However, the Commission agreed to examine in a subsequent proceeding whether employees affected by actions of SFSP in connection with the ATSF-SPT merger should be afforded labor protection. Id. at 955-56. Unlike ATSF and SPT, ICC subjected SFSP to continuing jurisdiction because of SFSP's "control" of SPT through the voting trust. Because it believed that the issue needed further analysis, the ICC invited comments on the extent of its authority to impose protective conditions on employees affected by actions taken by SFSP.
The Commission received comments from RLEA, SPT and SFSP. In the decision under review in this case, the Commission declined to impose labor protective conditions. The ICC concluded that it lacked authority to impose protective conditions under 49 U.S.C. § 11347 because it had not approved the ATSF-SPT merger. It explained that employees affected by actions taken by ATSF or SPT could resort to grievance procedures in collective bargaining agreements. Employees who were affected by actions taken by SFSP, the Commission contended, could institute civil actions under 49 U.S.C. § 11705.
In a related case, this court addressed the claims of SPT employees against ATSF and SFSP arising under the Interstate Commerce Act ("ICA") and Oregon's law of tortious interference with an economic relationship. Kraus v. Santa Fe Southern Pacific Corp., 878 F.2d 1193 (9th Cir. 1989), cert. dismissed, ___ U.S. ___, 110 S.Ct. 1329, 107 L.Ed.2d 850 (1990). In Kraus, we refused to examine the merits of plaintiffs' claim that ATSF unlawfully exercised control over SPT in violation of the ICA. Nothing that ICC authority over mergers is exclusive, we held that the district court lacked jurisdiction over plaintiffs' ICA claim. Id. at 1198. We explicitly rejected the reasoning of the ICC decision under review in this case and held that employees affected by decisions of SFSP in connection with the failed ATSF-SPT merger could not file suit in district court under 49 U.S.C. § 11705 alleging unlawful control under 49 U.S.C. § 11343. Id. at 1198 n. 2.
RLEA, IAM and UTU petition for review of the ICC's decision refusing to impose protective conditions for employees affected by the disapproved ATSF-SPT merger. The ICC and intervenors SFSP and ATSF argue (1) that IAM and UTU lack standing and that we should transfer this case because venue for RLEA's petition is not proper in this court, and (2) that the ICA does not authorize protective conditions for the railway employees involved in this case.
ICC, SFSP and ATSF contend that IAM and UTU lack standing to petition for review of the ICC's decision. Only "part[ies] aggrieved" by an ICC order may petition for review under 28 U.S.C. § 2344. To have standing, petitioners must have been parties to the proceeding under review. Sierra Club v. United States Nuclear Regulatory Commission, 825 F.2d 1356, 1360-61 (9th Cir. 1987). Accord Water Transport Association v. I.C.C., 819 F.2d 1189, 1192-93 (D.C.Cir. 1987); Packard Elevator v. I.C.C., 808 F.2d 654, 655 (8th Cir. 1986), cert. denied sub nom., International Brotherhood of Electrical Workers v. I.C.C., 484 U.S. 828, 108 S.Ct. 98, 98 L.Ed.2d 59 (1987). Because neither IAM nor UTU filed comments with the ICC concerning the Commission's authority to impose labor protective conditions in this case, the ICC and the intervenors contend that IAM and UTU lack standing.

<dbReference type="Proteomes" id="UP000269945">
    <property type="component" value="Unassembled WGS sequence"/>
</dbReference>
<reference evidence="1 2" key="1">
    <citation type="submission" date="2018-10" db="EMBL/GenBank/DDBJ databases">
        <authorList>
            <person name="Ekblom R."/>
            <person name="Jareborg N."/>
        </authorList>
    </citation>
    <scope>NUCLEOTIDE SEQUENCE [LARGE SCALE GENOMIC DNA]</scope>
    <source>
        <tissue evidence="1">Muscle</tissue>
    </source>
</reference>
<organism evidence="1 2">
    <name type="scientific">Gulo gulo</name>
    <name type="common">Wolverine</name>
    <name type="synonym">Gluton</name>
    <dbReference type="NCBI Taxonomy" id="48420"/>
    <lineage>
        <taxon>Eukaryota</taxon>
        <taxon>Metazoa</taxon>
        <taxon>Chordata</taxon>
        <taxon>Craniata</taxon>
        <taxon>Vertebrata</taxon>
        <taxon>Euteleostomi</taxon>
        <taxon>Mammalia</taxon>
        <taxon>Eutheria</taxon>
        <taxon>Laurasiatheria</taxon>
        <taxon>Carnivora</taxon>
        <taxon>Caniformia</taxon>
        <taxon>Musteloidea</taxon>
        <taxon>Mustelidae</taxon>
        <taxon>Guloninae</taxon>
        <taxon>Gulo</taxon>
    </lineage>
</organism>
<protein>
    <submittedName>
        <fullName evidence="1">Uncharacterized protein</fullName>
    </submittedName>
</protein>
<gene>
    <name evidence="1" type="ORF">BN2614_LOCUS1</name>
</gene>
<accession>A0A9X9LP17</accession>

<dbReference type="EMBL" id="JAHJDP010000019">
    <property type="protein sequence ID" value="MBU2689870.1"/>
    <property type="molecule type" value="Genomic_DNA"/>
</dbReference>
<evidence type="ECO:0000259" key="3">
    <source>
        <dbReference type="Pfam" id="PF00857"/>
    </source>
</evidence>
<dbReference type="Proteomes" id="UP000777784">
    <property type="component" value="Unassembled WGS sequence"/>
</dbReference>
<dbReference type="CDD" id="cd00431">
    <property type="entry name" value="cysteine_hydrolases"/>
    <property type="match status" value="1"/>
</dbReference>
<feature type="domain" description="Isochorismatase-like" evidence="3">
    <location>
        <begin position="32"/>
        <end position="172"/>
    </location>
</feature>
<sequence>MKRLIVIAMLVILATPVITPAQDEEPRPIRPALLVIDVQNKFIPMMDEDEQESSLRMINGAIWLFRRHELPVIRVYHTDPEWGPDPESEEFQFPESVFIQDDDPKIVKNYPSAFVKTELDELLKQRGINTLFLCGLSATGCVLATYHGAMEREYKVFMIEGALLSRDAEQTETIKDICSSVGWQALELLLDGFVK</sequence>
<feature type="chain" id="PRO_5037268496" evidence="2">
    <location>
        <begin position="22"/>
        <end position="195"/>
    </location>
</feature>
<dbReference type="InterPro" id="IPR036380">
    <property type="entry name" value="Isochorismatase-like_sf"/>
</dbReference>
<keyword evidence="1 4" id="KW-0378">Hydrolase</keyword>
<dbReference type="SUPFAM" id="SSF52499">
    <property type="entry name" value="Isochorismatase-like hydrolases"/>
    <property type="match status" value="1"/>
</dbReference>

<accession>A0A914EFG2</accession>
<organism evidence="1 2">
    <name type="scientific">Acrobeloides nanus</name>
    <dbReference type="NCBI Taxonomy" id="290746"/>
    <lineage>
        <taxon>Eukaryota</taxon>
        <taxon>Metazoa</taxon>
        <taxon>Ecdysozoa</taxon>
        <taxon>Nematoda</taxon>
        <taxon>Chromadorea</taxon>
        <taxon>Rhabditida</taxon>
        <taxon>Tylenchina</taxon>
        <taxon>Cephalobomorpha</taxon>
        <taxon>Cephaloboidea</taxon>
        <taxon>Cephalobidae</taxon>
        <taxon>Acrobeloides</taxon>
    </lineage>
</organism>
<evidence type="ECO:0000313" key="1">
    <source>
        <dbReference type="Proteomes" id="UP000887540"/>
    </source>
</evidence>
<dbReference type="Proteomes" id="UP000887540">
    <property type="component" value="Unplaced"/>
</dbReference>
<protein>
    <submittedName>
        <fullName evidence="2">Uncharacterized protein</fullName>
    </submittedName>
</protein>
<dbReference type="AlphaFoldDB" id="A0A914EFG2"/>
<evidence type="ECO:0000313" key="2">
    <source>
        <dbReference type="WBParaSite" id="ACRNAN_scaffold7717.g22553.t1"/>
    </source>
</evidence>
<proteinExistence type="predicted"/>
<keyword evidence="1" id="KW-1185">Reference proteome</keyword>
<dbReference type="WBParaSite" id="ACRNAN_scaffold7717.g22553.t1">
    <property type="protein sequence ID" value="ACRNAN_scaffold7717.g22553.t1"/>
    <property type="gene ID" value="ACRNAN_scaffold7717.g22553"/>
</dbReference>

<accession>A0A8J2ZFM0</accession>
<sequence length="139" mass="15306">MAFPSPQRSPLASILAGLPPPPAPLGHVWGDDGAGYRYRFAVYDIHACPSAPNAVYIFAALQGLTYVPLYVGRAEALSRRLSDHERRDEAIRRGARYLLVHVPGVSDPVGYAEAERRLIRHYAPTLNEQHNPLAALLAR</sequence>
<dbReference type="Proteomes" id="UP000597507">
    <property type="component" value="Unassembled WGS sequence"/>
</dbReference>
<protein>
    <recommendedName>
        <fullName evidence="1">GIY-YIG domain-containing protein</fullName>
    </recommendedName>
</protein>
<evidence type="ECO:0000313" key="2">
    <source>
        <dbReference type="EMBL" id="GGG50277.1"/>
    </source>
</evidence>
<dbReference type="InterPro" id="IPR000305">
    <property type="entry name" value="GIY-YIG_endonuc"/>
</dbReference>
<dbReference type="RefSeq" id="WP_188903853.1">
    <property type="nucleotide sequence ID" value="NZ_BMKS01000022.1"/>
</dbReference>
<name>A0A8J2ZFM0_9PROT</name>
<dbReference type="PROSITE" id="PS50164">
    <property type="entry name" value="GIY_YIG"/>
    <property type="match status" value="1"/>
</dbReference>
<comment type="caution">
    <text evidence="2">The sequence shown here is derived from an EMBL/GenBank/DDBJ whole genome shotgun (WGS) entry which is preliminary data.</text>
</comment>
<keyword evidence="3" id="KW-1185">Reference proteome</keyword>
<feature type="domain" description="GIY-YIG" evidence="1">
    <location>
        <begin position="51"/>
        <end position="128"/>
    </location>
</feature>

28 U.S.C. § 2344 (1988) provides in part: "On the entry of a final order reviewable under this chapter, the agency shall promptly give notice thereof by service or publication in accordance with its rules. Any party aggrieved by the final order may, within 60 days after its entry, file a petition to review the order in the court of appeals wherein venue lies. . . . ." (Emphasis added.)
Petitioners IAM and UTU claim that they were parties to the agency proceeding under review. The ICC docketed proceedings relating to SFSP's application to control SPT and to merge ATSF with SPT under Finance Docket Number 30400. The ICC's unpublished decision approving the voting trust was denominated Decision No. 2 under main docket number 30400. The ICC decision under review here was docketed under 30400 as Sub-No. 21.
UTU argues that its General Chairman was a party of record to main docket number 30400 and hence a party to all proceedings under that docket number. IAM's General Chairman claims he is similarly listed as a party of record in Subs 8 through 20.
Petitioners add that the ICC only solicited comments on its authority to impose protective conditions. It did not ask parties to restate their intention to participate in the proceedings. Because the ICC had requested parties to restate their intention to participate in proceedings in at least one unpublished decision, petitioners ask us to infer that the ICC presumed that the parties in this case would continue to participate in all sub-numbered proceedings. See Blackstone Capital Partners L.P. — Control — CNW Corporation and Chicago and North Western Transportation Co., Finance Docket No. 31493 (Sub-No. 1) (unpublished) (July 5, 1989).